Yes, of all the collection data structures, arrays come with the least amount of overhead when you know their size in advance.
If you don't know the size ahead of time, I would still pick an ArrayBuffer*. The algorithm used to expand the underlying array when it runs out of space is as efficient as it gets.
Do not* use a (linked) List or a Stream because these classes involve one heap allocation per element. Modern JVM garbage collectors are good, but they don't work for free.
*: But see @user unknown's comment on the question for links to some micro-benchmarks. The current
ArrayBuffer implementation might be suboptimal.
Also have a look at
.view. Often you don't need to actually store intermediate results. Instead you can use
.filter and others to build up a "description" of a collection. The operations (map, filter, etc.) will only be performed when you iterate over the collection, often in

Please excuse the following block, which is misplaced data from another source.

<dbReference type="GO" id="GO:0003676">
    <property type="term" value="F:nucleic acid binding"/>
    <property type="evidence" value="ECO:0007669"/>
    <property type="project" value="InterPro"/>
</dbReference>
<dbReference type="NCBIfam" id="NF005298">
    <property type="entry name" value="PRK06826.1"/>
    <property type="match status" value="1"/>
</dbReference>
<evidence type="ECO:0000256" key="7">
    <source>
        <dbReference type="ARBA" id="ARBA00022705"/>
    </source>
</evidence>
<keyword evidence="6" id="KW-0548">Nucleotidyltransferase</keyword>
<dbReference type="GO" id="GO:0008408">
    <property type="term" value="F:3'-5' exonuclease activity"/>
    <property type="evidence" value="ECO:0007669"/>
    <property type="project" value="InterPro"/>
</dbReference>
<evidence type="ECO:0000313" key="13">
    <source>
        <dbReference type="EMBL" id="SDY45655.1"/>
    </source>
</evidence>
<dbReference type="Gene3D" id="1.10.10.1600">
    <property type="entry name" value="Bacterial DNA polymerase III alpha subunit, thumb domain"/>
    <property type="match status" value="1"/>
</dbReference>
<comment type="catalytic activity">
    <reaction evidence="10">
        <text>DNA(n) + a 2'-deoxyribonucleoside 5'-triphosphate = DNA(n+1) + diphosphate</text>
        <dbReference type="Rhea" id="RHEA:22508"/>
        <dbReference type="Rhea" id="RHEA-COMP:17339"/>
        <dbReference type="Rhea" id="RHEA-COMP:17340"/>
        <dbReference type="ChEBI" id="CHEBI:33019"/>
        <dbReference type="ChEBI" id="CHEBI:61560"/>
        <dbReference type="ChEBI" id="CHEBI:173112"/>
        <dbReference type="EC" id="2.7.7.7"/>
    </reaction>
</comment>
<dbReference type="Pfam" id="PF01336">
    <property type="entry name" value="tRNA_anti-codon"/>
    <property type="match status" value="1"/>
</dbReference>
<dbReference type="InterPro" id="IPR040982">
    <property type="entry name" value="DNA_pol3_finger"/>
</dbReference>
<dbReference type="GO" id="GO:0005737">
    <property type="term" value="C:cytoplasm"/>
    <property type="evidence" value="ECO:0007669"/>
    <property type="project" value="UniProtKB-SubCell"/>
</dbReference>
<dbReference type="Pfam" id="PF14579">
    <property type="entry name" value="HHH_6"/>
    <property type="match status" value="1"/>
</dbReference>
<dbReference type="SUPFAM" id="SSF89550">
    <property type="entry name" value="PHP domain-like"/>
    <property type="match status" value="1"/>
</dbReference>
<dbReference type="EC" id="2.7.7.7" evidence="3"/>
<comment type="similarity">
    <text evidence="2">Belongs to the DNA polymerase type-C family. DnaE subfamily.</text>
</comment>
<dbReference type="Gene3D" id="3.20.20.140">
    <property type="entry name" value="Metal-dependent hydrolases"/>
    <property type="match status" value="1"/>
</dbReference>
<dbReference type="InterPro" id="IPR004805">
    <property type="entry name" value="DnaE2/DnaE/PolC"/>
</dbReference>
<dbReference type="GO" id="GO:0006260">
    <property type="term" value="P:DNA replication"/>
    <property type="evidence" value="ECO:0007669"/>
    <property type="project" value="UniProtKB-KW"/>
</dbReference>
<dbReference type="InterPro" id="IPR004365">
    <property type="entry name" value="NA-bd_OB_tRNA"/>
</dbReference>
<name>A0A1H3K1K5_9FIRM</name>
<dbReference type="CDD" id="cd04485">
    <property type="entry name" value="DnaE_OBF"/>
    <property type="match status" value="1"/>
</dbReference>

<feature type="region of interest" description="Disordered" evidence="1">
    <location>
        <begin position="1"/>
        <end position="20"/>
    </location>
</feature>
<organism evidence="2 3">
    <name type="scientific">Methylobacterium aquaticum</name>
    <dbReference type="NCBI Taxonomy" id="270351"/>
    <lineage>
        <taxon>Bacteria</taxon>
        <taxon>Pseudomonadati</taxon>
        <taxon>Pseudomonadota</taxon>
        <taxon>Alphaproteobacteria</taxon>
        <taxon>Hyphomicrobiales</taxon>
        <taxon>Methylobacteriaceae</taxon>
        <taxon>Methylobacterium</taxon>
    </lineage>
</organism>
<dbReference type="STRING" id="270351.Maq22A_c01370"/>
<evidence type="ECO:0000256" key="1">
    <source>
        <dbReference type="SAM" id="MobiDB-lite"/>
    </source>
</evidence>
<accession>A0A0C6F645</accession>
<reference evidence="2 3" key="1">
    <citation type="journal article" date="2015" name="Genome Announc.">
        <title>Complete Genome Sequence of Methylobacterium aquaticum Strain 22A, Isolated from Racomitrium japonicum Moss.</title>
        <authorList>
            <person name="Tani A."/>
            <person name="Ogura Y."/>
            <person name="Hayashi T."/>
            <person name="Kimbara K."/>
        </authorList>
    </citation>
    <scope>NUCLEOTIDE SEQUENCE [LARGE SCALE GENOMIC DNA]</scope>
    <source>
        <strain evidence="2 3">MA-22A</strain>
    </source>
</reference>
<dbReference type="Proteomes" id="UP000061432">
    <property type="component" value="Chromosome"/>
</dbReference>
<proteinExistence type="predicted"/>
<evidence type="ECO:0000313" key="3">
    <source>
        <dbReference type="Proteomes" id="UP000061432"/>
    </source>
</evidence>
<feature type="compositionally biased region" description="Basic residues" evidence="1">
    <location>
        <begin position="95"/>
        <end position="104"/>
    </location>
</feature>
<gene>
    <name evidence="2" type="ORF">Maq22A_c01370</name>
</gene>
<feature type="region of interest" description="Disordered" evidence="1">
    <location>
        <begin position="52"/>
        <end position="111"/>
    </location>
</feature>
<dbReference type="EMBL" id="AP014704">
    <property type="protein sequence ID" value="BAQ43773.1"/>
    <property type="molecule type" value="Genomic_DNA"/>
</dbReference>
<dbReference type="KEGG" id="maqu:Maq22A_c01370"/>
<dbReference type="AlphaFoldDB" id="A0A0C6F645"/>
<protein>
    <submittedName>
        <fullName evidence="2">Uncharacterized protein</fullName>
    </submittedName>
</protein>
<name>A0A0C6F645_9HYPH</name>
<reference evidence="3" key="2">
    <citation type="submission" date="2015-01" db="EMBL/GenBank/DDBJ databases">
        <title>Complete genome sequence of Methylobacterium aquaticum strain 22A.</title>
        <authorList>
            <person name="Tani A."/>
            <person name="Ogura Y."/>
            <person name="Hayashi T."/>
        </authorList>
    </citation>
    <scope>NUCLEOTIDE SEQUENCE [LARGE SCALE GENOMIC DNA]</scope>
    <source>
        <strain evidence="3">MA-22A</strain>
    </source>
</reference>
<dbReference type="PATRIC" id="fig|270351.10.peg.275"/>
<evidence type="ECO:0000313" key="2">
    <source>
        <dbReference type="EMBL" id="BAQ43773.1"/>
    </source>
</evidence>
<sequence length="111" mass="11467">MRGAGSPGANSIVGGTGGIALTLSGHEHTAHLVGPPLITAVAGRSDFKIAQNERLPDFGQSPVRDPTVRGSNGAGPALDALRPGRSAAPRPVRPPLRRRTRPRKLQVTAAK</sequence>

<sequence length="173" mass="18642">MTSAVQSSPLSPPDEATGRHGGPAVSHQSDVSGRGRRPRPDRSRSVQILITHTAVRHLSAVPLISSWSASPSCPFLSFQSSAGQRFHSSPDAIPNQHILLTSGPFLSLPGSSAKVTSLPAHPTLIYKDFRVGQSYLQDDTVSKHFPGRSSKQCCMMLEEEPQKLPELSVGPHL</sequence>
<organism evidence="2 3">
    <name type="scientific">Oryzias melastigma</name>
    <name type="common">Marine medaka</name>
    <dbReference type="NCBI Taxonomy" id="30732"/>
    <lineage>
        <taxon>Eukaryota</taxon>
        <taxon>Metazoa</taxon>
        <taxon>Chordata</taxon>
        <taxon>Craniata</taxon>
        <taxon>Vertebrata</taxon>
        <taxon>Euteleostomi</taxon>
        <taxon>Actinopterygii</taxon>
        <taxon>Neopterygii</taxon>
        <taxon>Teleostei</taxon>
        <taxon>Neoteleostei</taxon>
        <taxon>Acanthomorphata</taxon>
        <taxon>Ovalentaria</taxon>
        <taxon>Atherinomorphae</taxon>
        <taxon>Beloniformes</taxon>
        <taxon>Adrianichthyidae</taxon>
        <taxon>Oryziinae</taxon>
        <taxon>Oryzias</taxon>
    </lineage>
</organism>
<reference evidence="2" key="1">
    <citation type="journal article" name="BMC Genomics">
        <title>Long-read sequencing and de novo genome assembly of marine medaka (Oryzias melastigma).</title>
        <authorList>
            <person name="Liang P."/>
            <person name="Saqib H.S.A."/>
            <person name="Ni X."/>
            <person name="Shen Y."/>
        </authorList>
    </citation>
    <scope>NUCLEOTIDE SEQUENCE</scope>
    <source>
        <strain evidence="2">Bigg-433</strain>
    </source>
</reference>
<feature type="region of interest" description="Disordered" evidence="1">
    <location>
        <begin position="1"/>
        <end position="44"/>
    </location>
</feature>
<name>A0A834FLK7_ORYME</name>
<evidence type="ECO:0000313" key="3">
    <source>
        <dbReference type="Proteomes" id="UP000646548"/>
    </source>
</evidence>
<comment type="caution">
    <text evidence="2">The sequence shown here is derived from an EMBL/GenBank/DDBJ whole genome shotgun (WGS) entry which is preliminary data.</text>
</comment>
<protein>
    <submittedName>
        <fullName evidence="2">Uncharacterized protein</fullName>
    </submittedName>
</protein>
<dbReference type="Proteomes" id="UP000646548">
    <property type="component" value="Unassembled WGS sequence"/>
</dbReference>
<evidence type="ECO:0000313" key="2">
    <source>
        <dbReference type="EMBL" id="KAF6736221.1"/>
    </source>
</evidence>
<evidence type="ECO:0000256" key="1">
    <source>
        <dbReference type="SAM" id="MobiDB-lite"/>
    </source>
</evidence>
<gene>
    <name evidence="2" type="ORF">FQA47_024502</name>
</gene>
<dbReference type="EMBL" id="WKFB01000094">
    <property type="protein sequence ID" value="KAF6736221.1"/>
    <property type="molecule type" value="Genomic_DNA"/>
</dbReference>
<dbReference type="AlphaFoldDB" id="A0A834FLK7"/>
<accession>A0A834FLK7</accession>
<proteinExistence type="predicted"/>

O(1) space. The downside is, that these views will be re-computed every time they're queried. (though this might still be more efficient with simple filters and huge underlying collections)
Also, be extra careful with views on mutable data structures. Views don't capture the state of the underlying data structure. When it changes, so does the view. Views on immutable data structures, however, behave very nicely. Finally, views obviously contain a reference to the underlying data structure, meaning it won't be garbage collected while your program holds onto the view.
Vectors seem to strike a good balance between storage efficiency versus flexibility, especially for large sequences.